- Encourages users to start exploring the website, even if the exploration may not necessarily result in the website visitor-to-lead conversion (no form fill-out);
In contrast to the web page, the goal of a landing page is converting the website visitors into leads by encouraging them to fill out the registration form. It’s the relentless focus of the landing page on the action that makes it completely different from a standard regular web page. Compared to a proper web page, a high-converting landing page is not a team player at all; it’s an army of one.
- Has one focused call-to-action
- Doesn’t have any navigation or external links or standard website menu, just the CTA
- Continue reading: Top 5 Landing Page Best Practices for B2B Marketers
Q: What's the Differences Between a Home Page and a Landing Page?
One may argue that the home page of the website is nothing else but a landing page that best represents the brand and provokes the encourages the website visitors to make an action.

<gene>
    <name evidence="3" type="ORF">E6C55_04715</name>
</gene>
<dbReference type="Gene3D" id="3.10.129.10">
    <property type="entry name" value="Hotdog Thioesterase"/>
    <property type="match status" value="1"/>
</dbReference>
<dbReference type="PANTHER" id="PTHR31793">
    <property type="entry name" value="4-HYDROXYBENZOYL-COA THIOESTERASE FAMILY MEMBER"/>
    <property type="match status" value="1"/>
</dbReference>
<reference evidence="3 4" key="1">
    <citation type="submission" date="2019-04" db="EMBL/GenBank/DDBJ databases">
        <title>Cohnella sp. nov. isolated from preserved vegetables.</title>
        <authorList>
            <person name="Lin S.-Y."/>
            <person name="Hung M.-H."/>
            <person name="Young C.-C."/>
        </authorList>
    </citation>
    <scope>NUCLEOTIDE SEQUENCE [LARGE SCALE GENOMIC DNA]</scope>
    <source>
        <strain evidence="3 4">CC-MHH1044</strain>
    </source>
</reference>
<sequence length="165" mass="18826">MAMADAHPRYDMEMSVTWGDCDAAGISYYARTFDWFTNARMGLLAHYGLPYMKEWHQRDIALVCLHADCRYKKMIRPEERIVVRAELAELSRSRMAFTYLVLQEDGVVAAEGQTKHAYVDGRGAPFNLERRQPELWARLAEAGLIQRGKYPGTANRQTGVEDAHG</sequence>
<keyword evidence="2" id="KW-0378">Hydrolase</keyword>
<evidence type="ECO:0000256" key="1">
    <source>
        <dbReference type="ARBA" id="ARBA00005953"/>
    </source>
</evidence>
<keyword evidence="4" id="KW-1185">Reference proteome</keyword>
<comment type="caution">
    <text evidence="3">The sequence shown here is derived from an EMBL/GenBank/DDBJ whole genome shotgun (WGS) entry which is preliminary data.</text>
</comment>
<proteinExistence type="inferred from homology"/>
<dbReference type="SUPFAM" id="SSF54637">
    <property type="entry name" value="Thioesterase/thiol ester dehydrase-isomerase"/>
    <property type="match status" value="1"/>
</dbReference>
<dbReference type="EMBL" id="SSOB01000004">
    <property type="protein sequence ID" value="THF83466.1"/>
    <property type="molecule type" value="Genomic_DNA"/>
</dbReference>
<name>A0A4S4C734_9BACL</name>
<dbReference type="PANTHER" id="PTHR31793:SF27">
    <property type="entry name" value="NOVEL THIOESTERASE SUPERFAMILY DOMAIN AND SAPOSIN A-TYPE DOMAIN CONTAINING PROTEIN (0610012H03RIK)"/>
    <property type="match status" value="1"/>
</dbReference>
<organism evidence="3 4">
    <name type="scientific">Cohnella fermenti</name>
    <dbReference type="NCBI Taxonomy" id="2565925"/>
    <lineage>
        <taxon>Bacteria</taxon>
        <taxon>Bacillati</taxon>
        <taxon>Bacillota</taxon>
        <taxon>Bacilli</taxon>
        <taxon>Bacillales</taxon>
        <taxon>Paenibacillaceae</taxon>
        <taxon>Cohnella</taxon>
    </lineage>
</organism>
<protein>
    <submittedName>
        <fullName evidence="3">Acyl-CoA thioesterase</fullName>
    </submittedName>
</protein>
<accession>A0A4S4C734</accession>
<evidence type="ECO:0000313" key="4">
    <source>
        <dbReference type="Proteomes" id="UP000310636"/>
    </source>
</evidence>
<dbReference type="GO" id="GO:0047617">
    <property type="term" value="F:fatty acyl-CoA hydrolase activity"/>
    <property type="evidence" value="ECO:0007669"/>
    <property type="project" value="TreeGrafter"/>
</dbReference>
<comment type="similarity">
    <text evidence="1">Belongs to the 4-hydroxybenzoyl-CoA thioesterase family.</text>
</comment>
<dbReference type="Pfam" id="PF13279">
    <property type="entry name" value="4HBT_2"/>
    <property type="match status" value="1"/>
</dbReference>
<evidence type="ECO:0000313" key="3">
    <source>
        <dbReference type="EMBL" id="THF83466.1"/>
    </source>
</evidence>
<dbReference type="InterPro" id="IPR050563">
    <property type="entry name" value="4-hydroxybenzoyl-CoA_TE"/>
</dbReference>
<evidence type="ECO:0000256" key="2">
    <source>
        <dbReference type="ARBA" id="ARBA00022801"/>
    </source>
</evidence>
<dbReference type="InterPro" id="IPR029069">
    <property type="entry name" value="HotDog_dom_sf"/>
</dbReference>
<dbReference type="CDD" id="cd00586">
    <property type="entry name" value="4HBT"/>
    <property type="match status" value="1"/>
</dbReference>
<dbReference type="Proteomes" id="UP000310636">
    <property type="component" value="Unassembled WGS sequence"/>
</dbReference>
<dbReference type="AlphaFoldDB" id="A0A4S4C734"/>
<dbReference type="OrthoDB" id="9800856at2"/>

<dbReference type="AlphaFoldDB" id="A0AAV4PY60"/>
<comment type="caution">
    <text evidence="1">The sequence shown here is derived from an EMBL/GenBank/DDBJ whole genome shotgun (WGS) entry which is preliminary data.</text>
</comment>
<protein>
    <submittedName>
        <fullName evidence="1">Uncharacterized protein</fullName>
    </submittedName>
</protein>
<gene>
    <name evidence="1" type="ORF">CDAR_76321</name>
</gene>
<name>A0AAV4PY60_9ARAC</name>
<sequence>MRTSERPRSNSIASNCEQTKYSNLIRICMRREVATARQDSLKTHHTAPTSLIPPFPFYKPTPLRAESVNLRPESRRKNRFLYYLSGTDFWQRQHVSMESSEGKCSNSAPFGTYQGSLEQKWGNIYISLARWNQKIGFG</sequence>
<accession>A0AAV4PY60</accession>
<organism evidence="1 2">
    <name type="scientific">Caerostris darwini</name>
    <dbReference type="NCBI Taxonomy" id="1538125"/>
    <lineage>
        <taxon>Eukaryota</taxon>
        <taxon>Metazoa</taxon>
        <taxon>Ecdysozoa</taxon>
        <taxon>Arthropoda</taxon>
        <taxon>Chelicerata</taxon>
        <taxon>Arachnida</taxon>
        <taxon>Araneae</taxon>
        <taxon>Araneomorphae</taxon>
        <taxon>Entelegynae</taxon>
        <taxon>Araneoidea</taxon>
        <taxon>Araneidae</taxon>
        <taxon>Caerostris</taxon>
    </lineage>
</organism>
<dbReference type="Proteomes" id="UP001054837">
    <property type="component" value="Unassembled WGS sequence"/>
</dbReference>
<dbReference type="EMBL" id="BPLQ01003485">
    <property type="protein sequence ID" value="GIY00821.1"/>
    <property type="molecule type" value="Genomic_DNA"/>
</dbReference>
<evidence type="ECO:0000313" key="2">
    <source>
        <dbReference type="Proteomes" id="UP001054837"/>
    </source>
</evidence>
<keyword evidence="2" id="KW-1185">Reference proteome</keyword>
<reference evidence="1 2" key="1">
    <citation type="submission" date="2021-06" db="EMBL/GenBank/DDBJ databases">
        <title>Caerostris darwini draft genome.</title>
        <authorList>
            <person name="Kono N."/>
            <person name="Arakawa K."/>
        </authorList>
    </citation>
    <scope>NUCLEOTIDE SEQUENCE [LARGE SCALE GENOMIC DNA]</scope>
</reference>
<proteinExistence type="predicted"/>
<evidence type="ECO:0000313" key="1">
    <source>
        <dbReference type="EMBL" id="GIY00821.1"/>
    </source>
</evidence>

Your landing page is everything that your home page is not.
Your home page is the most up-to-date reflection of your brand identity, the most accurate representation of your product portfolio, and the starting point from where your website visitors take off on a journey across your website. While your home page looks fantastic, and it should since I bet it is the most visited page on your entire website, if you take a closer look at its visitor-to-lead conversion rate, you won’t see a considerable number.